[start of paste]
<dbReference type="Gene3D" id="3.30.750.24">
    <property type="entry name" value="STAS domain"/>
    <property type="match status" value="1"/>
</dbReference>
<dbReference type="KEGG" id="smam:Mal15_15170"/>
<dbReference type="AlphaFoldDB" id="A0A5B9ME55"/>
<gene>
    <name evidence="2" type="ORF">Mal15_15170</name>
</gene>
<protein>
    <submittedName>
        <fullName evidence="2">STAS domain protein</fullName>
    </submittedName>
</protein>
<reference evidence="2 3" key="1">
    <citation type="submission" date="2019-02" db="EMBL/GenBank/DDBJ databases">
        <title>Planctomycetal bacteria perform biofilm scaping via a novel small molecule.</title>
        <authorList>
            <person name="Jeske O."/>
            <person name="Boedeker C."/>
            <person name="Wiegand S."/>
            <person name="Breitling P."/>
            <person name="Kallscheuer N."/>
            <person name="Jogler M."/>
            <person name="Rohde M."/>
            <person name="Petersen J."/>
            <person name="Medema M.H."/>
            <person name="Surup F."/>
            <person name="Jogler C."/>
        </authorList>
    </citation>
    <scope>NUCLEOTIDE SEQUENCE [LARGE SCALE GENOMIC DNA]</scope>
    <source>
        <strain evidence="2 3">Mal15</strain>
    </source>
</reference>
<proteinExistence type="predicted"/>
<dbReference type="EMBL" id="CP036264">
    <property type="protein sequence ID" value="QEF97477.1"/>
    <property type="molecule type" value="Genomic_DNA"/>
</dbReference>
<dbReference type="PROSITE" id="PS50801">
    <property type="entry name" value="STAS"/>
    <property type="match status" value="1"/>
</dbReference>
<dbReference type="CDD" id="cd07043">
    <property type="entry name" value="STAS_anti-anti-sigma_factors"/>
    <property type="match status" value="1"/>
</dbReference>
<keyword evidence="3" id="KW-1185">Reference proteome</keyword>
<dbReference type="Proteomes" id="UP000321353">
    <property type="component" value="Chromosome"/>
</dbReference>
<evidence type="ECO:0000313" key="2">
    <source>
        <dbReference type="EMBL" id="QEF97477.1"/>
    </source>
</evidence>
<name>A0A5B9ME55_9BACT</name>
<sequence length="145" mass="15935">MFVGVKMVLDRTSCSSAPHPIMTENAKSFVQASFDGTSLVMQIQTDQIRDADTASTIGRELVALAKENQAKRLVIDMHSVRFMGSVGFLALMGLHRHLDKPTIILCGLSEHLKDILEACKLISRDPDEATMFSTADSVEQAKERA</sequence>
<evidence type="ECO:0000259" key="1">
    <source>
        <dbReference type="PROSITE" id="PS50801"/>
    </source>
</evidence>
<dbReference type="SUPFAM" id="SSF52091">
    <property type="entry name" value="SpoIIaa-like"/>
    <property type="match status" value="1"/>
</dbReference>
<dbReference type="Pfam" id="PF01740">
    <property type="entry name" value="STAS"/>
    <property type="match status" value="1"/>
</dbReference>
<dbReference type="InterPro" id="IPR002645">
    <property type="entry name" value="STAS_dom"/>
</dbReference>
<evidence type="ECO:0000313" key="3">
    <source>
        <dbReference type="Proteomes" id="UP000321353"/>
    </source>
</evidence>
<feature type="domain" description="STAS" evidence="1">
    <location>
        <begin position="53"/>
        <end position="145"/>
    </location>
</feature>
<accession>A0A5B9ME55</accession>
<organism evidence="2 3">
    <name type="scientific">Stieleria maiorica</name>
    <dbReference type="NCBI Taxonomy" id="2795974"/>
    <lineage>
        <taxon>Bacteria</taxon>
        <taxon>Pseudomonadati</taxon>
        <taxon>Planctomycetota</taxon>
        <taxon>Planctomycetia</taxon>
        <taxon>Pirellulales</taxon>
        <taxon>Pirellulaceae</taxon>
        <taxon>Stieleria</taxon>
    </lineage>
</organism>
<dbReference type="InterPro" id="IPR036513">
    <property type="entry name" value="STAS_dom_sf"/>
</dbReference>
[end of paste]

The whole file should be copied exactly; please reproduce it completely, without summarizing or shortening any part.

<dbReference type="Gene3D" id="3.30.750.24">
    <property type="entry name" value="STAS domain"/>
    <property type="match status" value="1"/>
</dbReference>
<dbReference type="KEGG" id="smam:Mal15_15170"/>
<dbReference type="AlphaFoldDB" id="A0A5B9ME55"/>
<gene>
    <name evidence="2" type="ORF">Mal15_15170</name>
</gene>
<protein>
    <submittedName>
        <fullName evidence="2">STAS domain protein</fullName>
    </submittedName>
</protein>
<reference evidence="2 3" key="1">
    <citation type="submission" date="2019-02" db="EMBL/GenBank/DDBJ databases">
        <title>Planctomycetal bacteria perform biofilm scaping via a novel small molecule.</title>
        <authorList>
            <person name="Jeske O."/>
            <person name="Boedeker C."/>
            <person name="Wiegand S."/>
            <person name="Breitling P."/>
            <person name="Kallscheuer N."/>
            <person name="Jogler M."/>
            <person name="Rohde M."/>
            <person name="Petersen J."/>
            <person name="Medema M.H."/>
            <person name="Surup F."/>
            <person name="Jogler C."/>
        </authorList>
    </citation>
    <scope>NUCLEOTIDE SEQUENCE [LARGE SCALE GENOMIC DNA]</scope>
    <source>
        <strain evidence="2 3">Mal15</strain>
    </source>
</reference>
<proteinExistence type="predicted"/>
<dbReference type="EMBL" id="CP036264">
    <property type="protein sequence ID" value="QEF97477.1"/>
    <property type="molecule type" value="Genomic_DNA"/>
</dbReference>
<dbReference type="PROSITE" id="PS50801">
    <property type="entry name" value="STAS"/>
    <property type="match status" value="1"/>
</dbReference>
<dbReference type="CDD" id="cd07043">
    <property type="entry name" value="STAS_anti-anti-sigma_factors"/>
    <property type="match status" value="1"/>
</dbReference>
<keyword evidence="3" id="KW-1185">Reference proteome</keyword>
<dbReference type="Proteomes" id="UP000321353">
    <property type="component" value="Chromosome"/>
</dbReference>
<evidence type="ECO:0000313" key="2">
    <source>
        <dbReference type="EMBL" id="QEF97477.1"/>
    </source>
</evidence>
<name>A0A5B9ME55_9BACT</name>
<sequence length="145" mass="15935">MFVGVKMVLDRTSCSSAPHPIMTENAKSFVQASFDGTSLVMQIQTDQIRDADTASTIGRELVALAKENQAKRLVIDMHSVRFMGSVGFLALMGLHRHLDKPTIILCGLSEHLKDILEACKLISRDPDEATMFSTADSVEQAKERA</sequence>
<evidence type="ECO:0000259" key="1">
    <source>
        <dbReference type="PROSITE" id="PS50801"/>
    </source>
</evidence>
<dbReference type="SUPFAM" id="SSF52091">
    <property type="entry name" value="SpoIIaa-like"/>
    <property type="match status" value="1"/>
</dbReference>
<dbReference type="Pfam" id="PF01740">
    <property type="entry name" value="STAS"/>
    <property type="match status" value="1"/>
</dbReference>
<dbReference type="InterPro" id="IPR002645">
    <property type="entry name" value="STAS_dom"/>
</dbReference>
<evidence type="ECO:0000313" key="3">
    <source>
        <dbReference type="Proteomes" id="UP000321353"/>
    </source>
</evidence>
<feature type="domain" description="STAS" evidence="1">
    <location>
        <begin position="53"/>
        <end position="145"/>
    </location>
</feature>
<accession>A0A5B9ME55</accession>
<organism evidence="2 3">
    <name type="scientific">Stieleria maiorica</name>
    <dbReference type="NCBI Taxonomy" id="2795974"/>
    <lineage>
        <taxon>Bacteria</taxon>
        <taxon>Pseudomonadati</taxon>
        <taxon>Planctomycetota</taxon>
        <taxon>Planctomycetia</taxon>
        <taxon>Pirellulales</taxon>
        <taxon>Pirellulaceae</taxon>
        <taxon>Stieleria</taxon>
    </lineage>
</organism>
<dbReference type="InterPro" id="IPR036513">
    <property type="entry name" value="STAS_dom_sf"/>
</dbReference>